You are welcome to submit bug reports via the GNU Wget bug tracker (see <https://savannah.gnu.org/bugs/?func=additem&group=wget>) or to our mailing list <email@example.com>. Visit <https://lists.gnu.org/mailman/listinfo/bug-wget> to get more info (how to subscribe, list archives, ...). Before actually submitting a bug report, please try to follow a few simple guidelines. 1. Please try to ascertain that the behavior you see really is a bug. If Wget crashes, it's a bug. If Wget does not behave as documented, it's a bug. If things work strange, but you are not sure about the way they are supposed to work, it might well be a bug, but you might want to double-check the documentation and the mailing lists. 2. Try to repeat the bug in as simple circumstances as possible. E.g. if Wget crashes while downloading wget -rl0 -kKE -t5 --no-proxy http://example.com -o /tmp/log, you should try to see if the crash is repeatable, and if will occur with a simpler set of options. You might even try to start the download at the page where the crash occurred to see if that page somehow triggered the crash. Also, while I will probably be interested to know the contents of your .wgetrc file, just dumping it into the debug message is probably a bad idea. Instead, you should first try to see if the bug repeats with .wgetrc moved out of the way. Only if it turns out that .wgetrc settings affect the bug, mail me the relevant parts of the file. 3. Please start Wget with -d option and send us the resulting output (or relevant parts thereof). If Wget was compiled without debug support, recompile it---it is much easier to trace bugs with debug support on. Note: please make sure to remove any potentially sensitive information from the debug log before sending it to the bug address. The "-d" won't go out of its way to collect sensitive information, but the log will contain a fairly complete transcript of Wget's communication with the server, which may include passwords and pieces of downloaded data. Since the bug address is publicly archived, you may assume that all bug reports are visible to the public. 4. If Wget has crashed, try to run it in a debugger, e.g. "gdb `which wget` core" and type "where" to get the backtrace. This may not work if the system administrator has disabled core files, but it is safe to try.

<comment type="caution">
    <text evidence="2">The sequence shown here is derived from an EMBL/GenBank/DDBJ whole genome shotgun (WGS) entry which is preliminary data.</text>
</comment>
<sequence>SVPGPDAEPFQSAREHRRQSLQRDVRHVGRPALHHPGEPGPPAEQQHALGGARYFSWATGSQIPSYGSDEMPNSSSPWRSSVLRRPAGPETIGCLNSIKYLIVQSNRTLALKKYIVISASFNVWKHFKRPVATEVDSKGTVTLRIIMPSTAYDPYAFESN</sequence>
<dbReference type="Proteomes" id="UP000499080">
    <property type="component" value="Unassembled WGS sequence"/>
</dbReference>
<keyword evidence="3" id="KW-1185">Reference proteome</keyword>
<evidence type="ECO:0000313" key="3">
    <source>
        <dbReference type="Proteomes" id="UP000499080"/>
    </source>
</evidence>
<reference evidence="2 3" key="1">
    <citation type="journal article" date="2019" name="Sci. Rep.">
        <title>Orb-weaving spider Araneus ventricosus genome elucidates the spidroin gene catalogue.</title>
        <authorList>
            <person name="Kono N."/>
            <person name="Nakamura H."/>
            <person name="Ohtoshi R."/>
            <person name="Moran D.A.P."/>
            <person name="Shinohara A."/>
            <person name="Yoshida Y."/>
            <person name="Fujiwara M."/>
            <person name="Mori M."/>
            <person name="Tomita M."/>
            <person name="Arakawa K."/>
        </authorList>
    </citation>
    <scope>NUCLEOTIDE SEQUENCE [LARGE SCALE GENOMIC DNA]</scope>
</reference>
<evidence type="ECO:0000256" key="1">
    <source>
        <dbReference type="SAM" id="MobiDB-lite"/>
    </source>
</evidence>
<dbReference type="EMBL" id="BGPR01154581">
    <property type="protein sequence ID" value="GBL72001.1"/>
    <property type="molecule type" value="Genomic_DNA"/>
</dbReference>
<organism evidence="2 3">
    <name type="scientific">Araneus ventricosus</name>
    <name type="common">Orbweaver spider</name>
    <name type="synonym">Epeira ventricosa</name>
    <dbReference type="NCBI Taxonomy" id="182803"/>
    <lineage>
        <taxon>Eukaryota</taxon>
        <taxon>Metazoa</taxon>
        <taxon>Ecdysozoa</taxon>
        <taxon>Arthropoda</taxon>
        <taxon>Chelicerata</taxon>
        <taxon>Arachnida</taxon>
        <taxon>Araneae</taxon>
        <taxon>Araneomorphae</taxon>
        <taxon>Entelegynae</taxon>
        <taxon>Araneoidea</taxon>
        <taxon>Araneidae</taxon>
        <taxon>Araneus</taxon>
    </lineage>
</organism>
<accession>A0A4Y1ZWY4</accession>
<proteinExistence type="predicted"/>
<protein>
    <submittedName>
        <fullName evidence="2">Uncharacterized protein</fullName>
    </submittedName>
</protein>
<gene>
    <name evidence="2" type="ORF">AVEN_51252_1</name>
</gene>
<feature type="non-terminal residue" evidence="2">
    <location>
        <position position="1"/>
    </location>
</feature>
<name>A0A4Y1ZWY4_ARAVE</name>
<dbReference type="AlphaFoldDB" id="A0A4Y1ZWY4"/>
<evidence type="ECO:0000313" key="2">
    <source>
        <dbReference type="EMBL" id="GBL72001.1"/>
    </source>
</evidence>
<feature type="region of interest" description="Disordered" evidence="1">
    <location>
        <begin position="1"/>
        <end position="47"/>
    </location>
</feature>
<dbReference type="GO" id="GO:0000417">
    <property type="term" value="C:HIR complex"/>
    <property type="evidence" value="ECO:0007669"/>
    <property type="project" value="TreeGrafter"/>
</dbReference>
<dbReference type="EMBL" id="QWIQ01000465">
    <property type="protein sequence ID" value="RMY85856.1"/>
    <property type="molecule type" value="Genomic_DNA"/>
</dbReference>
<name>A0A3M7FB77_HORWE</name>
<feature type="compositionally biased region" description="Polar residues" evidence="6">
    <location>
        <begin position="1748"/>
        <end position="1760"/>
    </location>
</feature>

This is not the complete manual for GNU Wget. For more complete information, including more detailed explanations of some of the options, and a number of commands available for use with .wgetrc files and the -e option, see the GNU Info entry for wget.
Originally written by Hrvoje Nikšić <firstname.lastname@example.org>.
Copyright (c) 1996-2011, 2015, 2018-2019 Free Software Foundation, Inc. Permission is granted to copy, distribute and/or modify this document under the terms of the GNU Free Documentation License, Version 1.3 or any later version published by the Free Software Foundation; with no Invariant Sections, with no Front-Cover Texts, and with no Back-Cover Texts. A copy of the license is included in the section entitled "GNU Free Documentation License".